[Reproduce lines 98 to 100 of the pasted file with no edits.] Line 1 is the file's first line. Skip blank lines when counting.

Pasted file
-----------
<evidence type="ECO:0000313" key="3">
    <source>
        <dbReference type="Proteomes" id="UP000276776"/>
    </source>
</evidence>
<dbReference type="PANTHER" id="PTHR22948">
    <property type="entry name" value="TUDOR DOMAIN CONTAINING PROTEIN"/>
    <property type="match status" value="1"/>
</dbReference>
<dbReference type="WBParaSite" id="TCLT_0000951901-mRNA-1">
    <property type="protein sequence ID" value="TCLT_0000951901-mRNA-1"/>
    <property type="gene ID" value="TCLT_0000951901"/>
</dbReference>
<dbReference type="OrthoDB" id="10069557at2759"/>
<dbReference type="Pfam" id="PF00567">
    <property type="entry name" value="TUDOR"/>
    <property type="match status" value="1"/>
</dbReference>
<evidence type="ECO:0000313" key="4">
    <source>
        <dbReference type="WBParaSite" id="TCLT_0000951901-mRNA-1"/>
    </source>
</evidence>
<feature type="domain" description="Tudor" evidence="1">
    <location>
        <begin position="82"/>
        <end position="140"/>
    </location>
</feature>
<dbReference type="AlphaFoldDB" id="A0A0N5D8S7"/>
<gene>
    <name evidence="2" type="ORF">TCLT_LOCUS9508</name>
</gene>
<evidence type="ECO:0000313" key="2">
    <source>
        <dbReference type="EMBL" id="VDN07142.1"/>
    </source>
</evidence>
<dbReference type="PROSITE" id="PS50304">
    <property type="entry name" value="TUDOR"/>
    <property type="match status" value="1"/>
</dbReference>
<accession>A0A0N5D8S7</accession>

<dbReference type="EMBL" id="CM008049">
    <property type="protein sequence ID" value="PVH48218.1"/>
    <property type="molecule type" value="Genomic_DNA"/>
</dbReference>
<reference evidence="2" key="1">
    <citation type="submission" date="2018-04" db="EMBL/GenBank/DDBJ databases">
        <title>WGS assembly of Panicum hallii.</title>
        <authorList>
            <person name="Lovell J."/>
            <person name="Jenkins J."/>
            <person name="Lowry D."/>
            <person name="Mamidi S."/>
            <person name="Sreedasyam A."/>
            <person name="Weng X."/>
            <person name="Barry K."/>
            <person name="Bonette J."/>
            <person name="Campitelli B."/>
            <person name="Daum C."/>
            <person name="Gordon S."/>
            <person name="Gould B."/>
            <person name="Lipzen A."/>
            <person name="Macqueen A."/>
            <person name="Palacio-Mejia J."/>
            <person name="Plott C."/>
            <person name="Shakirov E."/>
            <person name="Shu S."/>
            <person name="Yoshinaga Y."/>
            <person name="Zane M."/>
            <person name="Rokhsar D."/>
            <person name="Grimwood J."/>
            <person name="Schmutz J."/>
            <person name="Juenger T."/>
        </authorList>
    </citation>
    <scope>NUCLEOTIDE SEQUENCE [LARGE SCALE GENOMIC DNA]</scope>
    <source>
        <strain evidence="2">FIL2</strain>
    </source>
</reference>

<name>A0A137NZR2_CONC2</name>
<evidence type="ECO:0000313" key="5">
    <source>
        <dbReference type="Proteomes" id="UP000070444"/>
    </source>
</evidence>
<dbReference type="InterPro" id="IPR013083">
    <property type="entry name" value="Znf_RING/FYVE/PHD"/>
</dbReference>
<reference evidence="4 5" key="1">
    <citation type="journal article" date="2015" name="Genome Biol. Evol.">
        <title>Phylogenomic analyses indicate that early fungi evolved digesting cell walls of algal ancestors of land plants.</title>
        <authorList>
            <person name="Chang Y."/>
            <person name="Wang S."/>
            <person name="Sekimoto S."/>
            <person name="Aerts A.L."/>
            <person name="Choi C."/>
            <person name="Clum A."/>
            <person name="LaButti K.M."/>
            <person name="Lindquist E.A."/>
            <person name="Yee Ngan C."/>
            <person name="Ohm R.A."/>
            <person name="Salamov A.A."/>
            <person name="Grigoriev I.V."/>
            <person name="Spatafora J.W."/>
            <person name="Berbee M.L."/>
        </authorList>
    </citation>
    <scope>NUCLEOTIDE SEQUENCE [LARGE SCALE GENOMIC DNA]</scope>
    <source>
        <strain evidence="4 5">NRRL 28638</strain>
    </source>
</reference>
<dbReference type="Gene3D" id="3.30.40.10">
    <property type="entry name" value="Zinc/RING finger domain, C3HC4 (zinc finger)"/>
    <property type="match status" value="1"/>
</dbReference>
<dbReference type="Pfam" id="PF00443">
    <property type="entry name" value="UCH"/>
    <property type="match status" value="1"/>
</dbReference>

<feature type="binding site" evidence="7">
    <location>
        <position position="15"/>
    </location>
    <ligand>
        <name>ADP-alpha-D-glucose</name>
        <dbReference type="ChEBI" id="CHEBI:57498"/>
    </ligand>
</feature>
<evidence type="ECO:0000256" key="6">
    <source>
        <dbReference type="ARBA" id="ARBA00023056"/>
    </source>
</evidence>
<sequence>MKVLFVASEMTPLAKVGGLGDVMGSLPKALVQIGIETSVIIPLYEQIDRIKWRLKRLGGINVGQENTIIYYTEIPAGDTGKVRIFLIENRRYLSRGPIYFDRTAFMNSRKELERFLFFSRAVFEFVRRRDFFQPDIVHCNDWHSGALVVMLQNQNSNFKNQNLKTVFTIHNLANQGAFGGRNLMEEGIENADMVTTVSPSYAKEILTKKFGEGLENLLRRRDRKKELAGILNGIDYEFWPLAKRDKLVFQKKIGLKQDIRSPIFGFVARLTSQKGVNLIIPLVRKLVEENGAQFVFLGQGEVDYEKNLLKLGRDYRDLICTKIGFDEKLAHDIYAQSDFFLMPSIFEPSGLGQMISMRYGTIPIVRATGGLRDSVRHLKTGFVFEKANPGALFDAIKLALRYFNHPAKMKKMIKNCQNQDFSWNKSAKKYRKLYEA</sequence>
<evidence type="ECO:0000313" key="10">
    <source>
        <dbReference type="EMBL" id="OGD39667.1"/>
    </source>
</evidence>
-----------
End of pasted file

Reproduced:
            <person name="Sekimoto S."/>
            <person name="Aerts A.L."/>
            <person name="Choi C."/>